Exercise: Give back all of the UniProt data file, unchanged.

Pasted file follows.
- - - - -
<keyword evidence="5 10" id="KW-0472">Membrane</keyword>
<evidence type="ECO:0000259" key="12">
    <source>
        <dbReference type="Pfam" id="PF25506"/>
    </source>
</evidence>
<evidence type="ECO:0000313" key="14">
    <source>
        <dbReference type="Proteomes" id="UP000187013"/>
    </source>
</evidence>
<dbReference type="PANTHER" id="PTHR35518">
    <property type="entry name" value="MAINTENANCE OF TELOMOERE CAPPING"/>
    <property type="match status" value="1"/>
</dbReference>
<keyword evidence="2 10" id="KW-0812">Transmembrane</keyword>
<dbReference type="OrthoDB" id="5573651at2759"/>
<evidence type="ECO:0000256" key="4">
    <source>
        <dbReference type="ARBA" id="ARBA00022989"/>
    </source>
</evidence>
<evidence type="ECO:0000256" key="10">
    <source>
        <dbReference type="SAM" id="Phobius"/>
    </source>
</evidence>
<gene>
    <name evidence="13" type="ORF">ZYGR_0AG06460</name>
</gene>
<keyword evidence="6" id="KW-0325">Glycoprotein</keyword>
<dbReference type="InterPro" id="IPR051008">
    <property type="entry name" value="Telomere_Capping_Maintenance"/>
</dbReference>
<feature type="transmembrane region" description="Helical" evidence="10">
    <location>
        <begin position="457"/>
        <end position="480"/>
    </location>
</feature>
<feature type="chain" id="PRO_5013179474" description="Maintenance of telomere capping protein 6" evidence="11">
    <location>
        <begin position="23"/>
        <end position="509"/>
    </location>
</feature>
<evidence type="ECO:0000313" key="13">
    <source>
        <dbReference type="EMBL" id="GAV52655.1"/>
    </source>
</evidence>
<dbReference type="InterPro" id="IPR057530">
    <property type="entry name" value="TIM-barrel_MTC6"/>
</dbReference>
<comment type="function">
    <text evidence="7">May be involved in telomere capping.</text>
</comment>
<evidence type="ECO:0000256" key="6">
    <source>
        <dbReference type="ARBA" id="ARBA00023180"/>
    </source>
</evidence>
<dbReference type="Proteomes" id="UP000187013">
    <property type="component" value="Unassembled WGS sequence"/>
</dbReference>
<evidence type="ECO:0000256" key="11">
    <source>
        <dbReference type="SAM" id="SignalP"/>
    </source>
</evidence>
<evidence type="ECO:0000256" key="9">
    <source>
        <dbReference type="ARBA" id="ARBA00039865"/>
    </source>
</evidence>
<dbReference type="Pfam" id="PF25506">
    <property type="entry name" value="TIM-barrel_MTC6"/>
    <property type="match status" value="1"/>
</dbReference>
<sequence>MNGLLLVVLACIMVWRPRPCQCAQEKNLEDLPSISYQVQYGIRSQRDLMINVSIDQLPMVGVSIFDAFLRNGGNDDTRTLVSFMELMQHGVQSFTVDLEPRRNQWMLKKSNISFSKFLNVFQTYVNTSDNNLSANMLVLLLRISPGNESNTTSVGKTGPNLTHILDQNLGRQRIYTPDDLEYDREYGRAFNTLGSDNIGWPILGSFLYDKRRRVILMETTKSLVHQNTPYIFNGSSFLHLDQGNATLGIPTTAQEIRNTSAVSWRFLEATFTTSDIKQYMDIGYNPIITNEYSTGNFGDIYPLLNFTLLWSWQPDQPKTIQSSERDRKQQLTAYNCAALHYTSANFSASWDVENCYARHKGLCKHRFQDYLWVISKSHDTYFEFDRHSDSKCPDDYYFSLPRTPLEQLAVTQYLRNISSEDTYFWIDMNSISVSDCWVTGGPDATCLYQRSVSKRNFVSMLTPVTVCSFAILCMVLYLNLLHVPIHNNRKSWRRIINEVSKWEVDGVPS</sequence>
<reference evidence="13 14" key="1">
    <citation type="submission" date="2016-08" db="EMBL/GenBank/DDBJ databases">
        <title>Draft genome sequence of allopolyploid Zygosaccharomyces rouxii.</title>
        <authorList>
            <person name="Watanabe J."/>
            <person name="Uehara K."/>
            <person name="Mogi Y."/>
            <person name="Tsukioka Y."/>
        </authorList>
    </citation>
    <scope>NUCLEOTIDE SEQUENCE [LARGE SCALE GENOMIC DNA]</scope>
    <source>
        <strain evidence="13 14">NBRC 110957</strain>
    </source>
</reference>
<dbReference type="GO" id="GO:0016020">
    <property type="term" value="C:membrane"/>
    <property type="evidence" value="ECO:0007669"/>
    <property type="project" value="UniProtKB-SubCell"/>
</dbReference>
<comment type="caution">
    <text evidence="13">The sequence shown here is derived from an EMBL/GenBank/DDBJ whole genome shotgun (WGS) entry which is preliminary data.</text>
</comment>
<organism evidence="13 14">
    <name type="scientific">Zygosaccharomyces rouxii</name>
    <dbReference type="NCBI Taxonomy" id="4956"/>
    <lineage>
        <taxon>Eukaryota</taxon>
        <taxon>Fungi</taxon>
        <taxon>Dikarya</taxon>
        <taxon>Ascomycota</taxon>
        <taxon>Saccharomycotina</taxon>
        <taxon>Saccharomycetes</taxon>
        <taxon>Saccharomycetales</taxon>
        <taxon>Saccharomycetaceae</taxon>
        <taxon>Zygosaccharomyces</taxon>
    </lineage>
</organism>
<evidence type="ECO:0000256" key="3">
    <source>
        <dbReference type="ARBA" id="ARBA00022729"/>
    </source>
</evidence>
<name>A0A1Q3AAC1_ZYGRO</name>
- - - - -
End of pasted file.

<keyword evidence="5 10" id="KW-0472">Membrane</keyword>
<evidence type="ECO:0000259" key="12">
    <source>
        <dbReference type="Pfam" id="PF25506"/>
    </source>
</evidence>
<evidence type="ECO:0000313" key="14">
    <source>
        <dbReference type="Proteomes" id="UP000187013"/>
    </source>
</evidence>
<dbReference type="PANTHER" id="PTHR35518">
    <property type="entry name" value="MAINTENANCE OF TELOMOERE CAPPING"/>
    <property type="match status" value="1"/>
</dbReference>
<keyword evidence="2 10" id="KW-0812">Transmembrane</keyword>
<dbReference type="OrthoDB" id="5573651at2759"/>
<evidence type="ECO:0000256" key="4">
    <source>
        <dbReference type="ARBA" id="ARBA00022989"/>
    </source>
</evidence>
<evidence type="ECO:0000256" key="10">
    <source>
        <dbReference type="SAM" id="Phobius"/>
    </source>
</evidence>
<gene>
    <name evidence="13" type="ORF">ZYGR_0AG06460</name>
</gene>
<keyword evidence="6" id="KW-0325">Glycoprotein</keyword>
<dbReference type="InterPro" id="IPR051008">
    <property type="entry name" value="Telomere_Capping_Maintenance"/>
</dbReference>
<feature type="transmembrane region" description="Helical" evidence="10">
    <location>
        <begin position="457"/>
        <end position="480"/>
    </location>
</feature>
<feature type="chain" id="PRO_5013179474" description="Maintenance of telomere capping protein 6" evidence="11">
    <location>
        <begin position="23"/>
        <end position="509"/>
    </location>
</feature>
<evidence type="ECO:0000313" key="13">
    <source>
        <dbReference type="EMBL" id="GAV52655.1"/>
    </source>
</evidence>
<dbReference type="InterPro" id="IPR057530">
    <property type="entry name" value="TIM-barrel_MTC6"/>
</dbReference>
<comment type="function">
    <text evidence="7">May be involved in telomere capping.</text>
</comment>
<evidence type="ECO:0000256" key="6">
    <source>
        <dbReference type="ARBA" id="ARBA00023180"/>
    </source>
</evidence>
<dbReference type="Proteomes" id="UP000187013">
    <property type="component" value="Unassembled WGS sequence"/>
</dbReference>
<evidence type="ECO:0000256" key="11">
    <source>
        <dbReference type="SAM" id="SignalP"/>
    </source>
</evidence>
<evidence type="ECO:0000256" key="9">
    <source>
        <dbReference type="ARBA" id="ARBA00039865"/>
    </source>
</evidence>
<dbReference type="Pfam" id="PF25506">
    <property type="entry name" value="TIM-barrel_MTC6"/>
    <property type="match status" value="1"/>
</dbReference>
<sequence>MNGLLLVVLACIMVWRPRPCQCAQEKNLEDLPSISYQVQYGIRSQRDLMINVSIDQLPMVGVSIFDAFLRNGGNDDTRTLVSFMELMQHGVQSFTVDLEPRRNQWMLKKSNISFSKFLNVFQTYVNTSDNNLSANMLVLLLRISPGNESNTTSVGKTGPNLTHILDQNLGRQRIYTPDDLEYDREYGRAFNTLGSDNIGWPILGSFLYDKRRRVILMETTKSLVHQNTPYIFNGSSFLHLDQGNATLGIPTTAQEIRNTSAVSWRFLEATFTTSDIKQYMDIGYNPIITNEYSTGNFGDIYPLLNFTLLWSWQPDQPKTIQSSERDRKQQLTAYNCAALHYTSANFSASWDVENCYARHKGLCKHRFQDYLWVISKSHDTYFEFDRHSDSKCPDDYYFSLPRTPLEQLAVTQYLRNISSEDTYFWIDMNSISVSDCWVTGGPDATCLYQRSVSKRNFVSMLTPVTVCSFAILCMVLYLNLLHVPIHNNRKSWRRIINEVSKWEVDGVPS</sequence>
<reference evidence="13 14" key="1">
    <citation type="submission" date="2016-08" db="EMBL/GenBank/DDBJ databases">
        <title>Draft genome sequence of allopolyploid Zygosaccharomyces rouxii.</title>
        <authorList>
            <person name="Watanabe J."/>
            <person name="Uehara K."/>
            <person name="Mogi Y."/>
            <person name="Tsukioka Y."/>
        </authorList>
    </citation>
    <scope>NUCLEOTIDE SEQUENCE [LARGE SCALE GENOMIC DNA]</scope>
    <source>
        <strain evidence="13 14">NBRC 110957</strain>
    </source>
</reference>
<dbReference type="GO" id="GO:0016020">
    <property type="term" value="C:membrane"/>
    <property type="evidence" value="ECO:0007669"/>
    <property type="project" value="UniProtKB-SubCell"/>
</dbReference>
<comment type="caution">
    <text evidence="13">The sequence shown here is derived from an EMBL/GenBank/DDBJ whole genome shotgun (WGS) entry which is preliminary data.</text>
</comment>
<organism evidence="13 14">
    <name type="scientific">Zygosaccharomyces rouxii</name>
    <dbReference type="NCBI Taxonomy" id="4956"/>
    <lineage>
        <taxon>Eukaryota</taxon>
        <taxon>Fungi</taxon>
        <taxon>Dikarya</taxon>
        <taxon>Ascomycota</taxon>
        <taxon>Saccharomycotina</taxon>
        <taxon>Saccharomycetes</taxon>
        <taxon>Saccharomycetales</taxon>
        <taxon>Saccharomycetaceae</taxon>
        <taxon>Zygosaccharomyces</taxon>
    </lineage>
</organism>
<evidence type="ECO:0000256" key="3">
    <source>
        <dbReference type="ARBA" id="ARBA00022729"/>
    </source>
</evidence>
<name>A0A1Q3AAC1_ZYGRO</name>